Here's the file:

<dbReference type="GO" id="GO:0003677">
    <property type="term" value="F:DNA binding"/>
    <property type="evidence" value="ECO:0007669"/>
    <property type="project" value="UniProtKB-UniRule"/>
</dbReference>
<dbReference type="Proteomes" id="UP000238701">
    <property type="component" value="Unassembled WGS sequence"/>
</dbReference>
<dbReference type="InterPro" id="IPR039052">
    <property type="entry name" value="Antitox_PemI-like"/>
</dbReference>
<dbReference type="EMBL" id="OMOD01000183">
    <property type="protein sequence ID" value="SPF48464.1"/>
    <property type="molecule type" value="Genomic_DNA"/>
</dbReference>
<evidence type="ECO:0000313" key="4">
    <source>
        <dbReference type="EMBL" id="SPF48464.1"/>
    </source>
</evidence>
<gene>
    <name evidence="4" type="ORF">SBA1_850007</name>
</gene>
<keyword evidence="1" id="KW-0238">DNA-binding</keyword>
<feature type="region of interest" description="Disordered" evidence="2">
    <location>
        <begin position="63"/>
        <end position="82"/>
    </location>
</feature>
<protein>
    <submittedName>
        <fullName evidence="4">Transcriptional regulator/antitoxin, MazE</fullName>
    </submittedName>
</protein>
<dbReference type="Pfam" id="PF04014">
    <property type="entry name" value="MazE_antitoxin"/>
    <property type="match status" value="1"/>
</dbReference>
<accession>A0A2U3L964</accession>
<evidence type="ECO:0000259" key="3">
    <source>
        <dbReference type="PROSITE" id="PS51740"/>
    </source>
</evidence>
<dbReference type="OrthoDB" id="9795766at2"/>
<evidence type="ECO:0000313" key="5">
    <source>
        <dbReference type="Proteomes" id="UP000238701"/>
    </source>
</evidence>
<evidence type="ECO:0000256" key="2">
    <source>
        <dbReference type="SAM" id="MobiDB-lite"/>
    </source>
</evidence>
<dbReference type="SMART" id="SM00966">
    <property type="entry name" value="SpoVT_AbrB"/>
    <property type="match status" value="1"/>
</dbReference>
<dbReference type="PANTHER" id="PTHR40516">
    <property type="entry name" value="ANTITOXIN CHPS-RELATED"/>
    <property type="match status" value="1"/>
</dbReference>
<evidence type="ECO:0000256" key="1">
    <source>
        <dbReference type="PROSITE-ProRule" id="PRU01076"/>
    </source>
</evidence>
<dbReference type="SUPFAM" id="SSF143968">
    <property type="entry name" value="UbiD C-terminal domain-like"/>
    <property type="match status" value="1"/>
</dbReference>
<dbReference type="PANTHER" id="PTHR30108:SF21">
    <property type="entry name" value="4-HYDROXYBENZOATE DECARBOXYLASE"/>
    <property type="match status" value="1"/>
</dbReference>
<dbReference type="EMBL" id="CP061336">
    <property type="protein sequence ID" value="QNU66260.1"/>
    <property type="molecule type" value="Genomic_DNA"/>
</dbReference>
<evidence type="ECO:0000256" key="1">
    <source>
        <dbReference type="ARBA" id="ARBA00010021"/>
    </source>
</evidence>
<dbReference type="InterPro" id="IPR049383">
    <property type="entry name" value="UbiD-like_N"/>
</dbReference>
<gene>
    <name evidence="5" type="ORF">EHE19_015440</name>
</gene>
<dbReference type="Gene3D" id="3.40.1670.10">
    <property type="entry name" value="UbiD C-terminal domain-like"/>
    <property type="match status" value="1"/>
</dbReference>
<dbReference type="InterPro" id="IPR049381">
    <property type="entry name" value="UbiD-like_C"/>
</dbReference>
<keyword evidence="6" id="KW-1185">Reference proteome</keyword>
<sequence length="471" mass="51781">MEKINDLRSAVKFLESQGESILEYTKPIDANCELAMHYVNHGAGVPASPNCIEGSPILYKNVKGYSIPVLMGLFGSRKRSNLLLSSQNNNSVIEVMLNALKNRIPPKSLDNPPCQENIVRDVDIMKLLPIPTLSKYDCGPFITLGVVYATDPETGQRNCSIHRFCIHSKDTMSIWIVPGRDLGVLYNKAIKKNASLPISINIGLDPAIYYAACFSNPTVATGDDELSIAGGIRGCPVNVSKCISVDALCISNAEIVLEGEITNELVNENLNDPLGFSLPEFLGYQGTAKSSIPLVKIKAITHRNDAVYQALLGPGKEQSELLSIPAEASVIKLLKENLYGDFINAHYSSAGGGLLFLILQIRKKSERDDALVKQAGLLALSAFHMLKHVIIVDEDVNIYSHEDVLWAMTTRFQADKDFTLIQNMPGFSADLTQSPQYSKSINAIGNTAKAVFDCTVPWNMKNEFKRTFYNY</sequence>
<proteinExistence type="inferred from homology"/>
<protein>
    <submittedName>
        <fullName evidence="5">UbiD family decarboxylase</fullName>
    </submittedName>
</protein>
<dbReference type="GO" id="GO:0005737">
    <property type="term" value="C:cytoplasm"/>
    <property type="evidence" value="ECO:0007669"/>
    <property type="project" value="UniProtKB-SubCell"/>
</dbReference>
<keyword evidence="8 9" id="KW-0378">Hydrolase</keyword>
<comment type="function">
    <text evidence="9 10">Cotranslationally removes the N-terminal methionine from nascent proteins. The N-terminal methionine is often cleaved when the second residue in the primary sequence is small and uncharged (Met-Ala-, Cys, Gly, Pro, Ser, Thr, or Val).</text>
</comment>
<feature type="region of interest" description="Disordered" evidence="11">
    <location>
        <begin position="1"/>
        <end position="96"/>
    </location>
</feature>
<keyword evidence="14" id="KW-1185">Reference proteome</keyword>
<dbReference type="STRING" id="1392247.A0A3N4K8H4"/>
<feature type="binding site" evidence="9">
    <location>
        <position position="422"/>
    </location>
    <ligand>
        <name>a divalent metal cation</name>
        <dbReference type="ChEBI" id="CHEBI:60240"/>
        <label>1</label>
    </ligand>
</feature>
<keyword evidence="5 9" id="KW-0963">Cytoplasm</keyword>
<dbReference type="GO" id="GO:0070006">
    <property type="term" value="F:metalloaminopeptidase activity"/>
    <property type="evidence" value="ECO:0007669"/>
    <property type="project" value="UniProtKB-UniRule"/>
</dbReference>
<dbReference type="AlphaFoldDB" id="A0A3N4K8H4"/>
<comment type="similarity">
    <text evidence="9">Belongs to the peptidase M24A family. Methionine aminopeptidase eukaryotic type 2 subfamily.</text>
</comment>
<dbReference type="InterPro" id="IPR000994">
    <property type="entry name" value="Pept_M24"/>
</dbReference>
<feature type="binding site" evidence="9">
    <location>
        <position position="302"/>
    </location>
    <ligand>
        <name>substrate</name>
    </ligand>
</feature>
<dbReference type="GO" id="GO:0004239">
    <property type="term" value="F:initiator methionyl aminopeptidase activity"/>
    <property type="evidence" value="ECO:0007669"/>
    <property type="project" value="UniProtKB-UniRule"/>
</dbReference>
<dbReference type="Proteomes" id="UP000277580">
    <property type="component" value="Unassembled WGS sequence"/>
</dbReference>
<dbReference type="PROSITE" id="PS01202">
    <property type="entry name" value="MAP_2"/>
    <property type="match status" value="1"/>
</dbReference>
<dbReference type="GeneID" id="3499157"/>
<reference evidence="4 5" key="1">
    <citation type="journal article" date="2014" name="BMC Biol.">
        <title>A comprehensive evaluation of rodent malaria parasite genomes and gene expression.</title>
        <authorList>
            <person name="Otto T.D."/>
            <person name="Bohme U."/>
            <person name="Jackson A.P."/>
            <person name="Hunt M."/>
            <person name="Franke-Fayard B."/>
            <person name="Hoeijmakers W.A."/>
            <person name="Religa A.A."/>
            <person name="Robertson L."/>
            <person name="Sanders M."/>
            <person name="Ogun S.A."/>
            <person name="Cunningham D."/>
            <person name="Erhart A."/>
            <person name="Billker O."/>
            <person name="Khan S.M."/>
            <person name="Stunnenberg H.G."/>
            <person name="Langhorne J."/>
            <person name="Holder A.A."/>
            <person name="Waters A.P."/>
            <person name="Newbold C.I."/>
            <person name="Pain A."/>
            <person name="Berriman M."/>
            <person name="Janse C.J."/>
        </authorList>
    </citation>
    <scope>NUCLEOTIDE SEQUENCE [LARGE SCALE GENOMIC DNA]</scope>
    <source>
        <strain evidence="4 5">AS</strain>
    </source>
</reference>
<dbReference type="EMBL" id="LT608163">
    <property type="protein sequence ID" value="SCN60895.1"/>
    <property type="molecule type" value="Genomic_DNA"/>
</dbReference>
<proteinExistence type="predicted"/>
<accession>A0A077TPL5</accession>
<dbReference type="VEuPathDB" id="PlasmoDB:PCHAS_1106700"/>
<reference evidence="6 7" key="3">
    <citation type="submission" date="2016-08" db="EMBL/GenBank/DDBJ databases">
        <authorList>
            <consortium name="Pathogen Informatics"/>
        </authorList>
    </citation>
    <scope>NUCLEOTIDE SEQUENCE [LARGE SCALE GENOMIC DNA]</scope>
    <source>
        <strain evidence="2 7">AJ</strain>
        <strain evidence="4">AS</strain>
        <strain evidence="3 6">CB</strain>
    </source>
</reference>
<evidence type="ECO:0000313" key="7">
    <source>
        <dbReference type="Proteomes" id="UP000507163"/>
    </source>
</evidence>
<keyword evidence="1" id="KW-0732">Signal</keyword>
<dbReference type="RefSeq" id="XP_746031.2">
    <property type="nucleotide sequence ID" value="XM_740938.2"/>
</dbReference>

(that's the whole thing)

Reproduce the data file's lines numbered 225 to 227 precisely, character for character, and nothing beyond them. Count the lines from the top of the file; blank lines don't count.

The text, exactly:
    </source>
</evidence>
<keyword evidence="1" id="KW-0732">Signal</keyword>